I feel empowered. I choose when, where, how and with who


My birth name is Bradley but I found out about myself at a young age. I had a high voice, I played with dolls, I’d throw my mom’s shoes out the window into the garden when no one was looking and go get them and walk to the shops in them. I’d take a bed sheet outside and make a pretend house with it. If the other children played with me, I would have to be the Big Woman, the teacher, the boss. They would complain and say I was taking up too much space. I would get so cross when my mom introduced me to her friends as her son. I would think, ‘why can’t she just introduce me as her child?’ I remember asking my aunt what a ‘stabane’ (intersex or gay) is and when she told me I knew that wasn’t me. I was a girl. I was a girl in a boy’s body.

Miss Jacaranda
After school I started working at a furniture factory in a job my uncle got for me. My mother had told him I was weak and I needed to be made into a strong man. Working machines was hard. It was all men there. The same year I hid some dresses in the space above the geyser and at four in the morning I went and got them and got transport to Harare to participate in the Miss Jacaranda beauty pageant… and I won! I was on page five of The Gazette and that’s how my family found out about me. It took its toll on my mom but my dad supported me from then on. He told my mom, ‘we’ve always known this about
him’. He is still my support system today.

Being a transwoman is my identity and being able to be a transwoman sex worker is something I wouldn’t change for the world.

On top of the world
In 2012 I went to live in Johannesburg with my sister and that’s when I blossomed into the flamboyant person I am today. I took all my shyness and threw it in the back. I’d dress like a woman when I went to parties and it was an inexplicable feeling… I felt on top of the world. That was also where I started doing sex work. I met two transwomen sex workers and their life seemed so fabulous. I had no money, no job and I thought ‘why not just do this?’ My first client was amazing. My friend told him there was a new girl on the block and he said he wanted to try me out. I said ‘Try along, baba!’ He paid for the food, the room. It felt like a date. Dress code was how you got the message out there that you were open for business. You wear a short shorts, a crop top, heels and a long coat and when you see a man you open it up for him. Women have approached me but I don’t do women. I’m strictly ‘dick-ly’. Honestly, it felt like the world was at my fingertips. I was making good money. I couldn’t get a work permit so I had to come back to Bulawayo.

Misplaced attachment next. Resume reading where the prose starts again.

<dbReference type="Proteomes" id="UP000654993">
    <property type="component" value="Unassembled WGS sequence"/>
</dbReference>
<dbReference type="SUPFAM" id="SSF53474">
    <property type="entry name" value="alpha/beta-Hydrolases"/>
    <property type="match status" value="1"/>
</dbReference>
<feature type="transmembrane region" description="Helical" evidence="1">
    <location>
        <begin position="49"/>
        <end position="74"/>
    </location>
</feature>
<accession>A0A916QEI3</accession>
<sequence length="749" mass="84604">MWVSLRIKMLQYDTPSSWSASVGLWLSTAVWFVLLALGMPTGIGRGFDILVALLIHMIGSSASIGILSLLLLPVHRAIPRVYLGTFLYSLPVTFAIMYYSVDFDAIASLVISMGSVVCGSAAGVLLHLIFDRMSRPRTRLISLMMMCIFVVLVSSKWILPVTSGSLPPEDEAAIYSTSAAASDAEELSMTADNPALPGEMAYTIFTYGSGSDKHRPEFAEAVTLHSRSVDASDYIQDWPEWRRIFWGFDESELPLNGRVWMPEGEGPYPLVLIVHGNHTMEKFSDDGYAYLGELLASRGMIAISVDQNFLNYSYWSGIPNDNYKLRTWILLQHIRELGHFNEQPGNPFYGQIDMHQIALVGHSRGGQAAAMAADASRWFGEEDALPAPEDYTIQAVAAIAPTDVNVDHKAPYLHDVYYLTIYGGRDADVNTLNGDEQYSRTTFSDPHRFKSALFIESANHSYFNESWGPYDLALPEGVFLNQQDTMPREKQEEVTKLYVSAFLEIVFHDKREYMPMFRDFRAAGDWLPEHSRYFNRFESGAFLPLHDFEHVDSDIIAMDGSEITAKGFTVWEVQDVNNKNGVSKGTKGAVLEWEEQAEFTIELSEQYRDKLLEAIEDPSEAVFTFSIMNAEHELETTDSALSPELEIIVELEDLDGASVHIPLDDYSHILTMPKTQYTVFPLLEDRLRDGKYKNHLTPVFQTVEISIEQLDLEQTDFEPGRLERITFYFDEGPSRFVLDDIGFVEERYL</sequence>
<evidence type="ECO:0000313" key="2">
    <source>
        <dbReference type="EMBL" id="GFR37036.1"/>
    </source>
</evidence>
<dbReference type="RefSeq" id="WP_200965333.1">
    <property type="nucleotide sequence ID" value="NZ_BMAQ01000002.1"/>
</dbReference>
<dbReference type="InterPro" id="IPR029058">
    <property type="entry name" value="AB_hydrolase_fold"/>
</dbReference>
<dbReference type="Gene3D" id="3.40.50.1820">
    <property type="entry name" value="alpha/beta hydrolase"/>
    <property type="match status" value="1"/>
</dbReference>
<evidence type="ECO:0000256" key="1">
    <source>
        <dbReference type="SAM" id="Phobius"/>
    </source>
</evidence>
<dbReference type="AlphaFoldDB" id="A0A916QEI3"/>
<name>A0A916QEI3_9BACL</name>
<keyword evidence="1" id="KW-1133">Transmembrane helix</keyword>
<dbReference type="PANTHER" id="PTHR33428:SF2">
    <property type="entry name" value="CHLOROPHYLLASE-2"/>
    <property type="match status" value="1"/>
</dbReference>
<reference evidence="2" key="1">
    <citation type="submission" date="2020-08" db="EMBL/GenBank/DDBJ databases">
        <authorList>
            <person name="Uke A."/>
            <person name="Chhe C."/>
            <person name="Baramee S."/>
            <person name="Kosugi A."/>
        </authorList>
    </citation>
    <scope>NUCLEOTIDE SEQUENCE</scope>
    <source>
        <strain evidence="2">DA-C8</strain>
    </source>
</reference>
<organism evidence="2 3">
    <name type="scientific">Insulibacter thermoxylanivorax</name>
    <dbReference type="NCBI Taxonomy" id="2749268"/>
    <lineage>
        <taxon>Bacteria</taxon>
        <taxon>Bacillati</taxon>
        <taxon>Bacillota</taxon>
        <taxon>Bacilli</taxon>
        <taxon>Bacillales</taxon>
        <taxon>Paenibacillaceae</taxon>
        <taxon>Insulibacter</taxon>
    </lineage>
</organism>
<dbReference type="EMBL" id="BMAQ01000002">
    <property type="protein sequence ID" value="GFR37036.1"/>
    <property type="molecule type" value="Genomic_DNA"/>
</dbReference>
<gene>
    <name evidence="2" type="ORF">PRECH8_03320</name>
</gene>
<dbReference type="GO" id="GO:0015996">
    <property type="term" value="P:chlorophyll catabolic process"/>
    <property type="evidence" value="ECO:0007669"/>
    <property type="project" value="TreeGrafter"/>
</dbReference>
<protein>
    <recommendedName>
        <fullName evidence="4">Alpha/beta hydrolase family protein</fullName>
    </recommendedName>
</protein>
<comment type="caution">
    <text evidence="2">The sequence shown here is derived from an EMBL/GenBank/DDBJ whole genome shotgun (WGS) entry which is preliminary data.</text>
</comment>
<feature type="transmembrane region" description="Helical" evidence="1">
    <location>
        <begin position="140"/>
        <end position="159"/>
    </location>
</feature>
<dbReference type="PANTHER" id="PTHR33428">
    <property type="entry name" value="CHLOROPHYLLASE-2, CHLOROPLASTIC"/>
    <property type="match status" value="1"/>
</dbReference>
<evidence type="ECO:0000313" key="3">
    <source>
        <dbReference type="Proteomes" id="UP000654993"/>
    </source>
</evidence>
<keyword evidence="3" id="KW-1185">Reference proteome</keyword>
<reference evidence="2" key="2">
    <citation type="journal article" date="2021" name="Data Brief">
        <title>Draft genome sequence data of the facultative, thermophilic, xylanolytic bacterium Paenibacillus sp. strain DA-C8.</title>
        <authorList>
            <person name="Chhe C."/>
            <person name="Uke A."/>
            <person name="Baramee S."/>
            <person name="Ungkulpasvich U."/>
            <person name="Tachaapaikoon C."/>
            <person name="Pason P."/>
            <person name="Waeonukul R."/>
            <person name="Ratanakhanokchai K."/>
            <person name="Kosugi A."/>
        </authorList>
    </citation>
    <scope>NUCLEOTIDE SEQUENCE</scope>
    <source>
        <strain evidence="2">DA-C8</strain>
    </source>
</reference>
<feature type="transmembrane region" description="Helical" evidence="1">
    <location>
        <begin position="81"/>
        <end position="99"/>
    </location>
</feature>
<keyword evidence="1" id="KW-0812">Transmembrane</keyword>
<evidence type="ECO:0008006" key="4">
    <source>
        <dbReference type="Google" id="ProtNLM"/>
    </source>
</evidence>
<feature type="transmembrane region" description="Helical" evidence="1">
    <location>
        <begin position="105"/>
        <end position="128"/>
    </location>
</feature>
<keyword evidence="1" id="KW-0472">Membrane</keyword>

My worst nightmare
In 2016 I was at a gay-friendly bar and that’s where my worst nightmare happened. These two guys asked me to get in the car with them. I thought they were going to be clients. I got in and at 120kms per  hour they threw me out of the car. They came back for me and took me to the graveyard and that’s where they raped me. They told me, ‘We are going to fix you’. After that I didn’t work for a long time. I was living with my dad. I didn’t go out for two or three months. I was healing and I was scared. I became suicidal. But I pulled myself together and started working again.

Support structures
The workshops for the Hands Off programme taught me how to be safer. We learned to tell people where we are going and the number plates of the car we get into. I now know my rights when I’m arrested. When I’m violated, I know where to turn for help. I have access to medical, legal and counselling services. I can get tested for sexually transmitted diseases regularly at the PSI clinics. I actually feel safer and I can do my sex work confidently. Sex work for me is entrepreneurship. I own my own company. My body is my company. I choose when, where, how and with who and it teaches you bravery and independence. I feel empowered. But like any other work, sex work has a lot of advantages and also a lot of disadvantages. But we have support structures now. We are not alone.

Paris, Bulawayo


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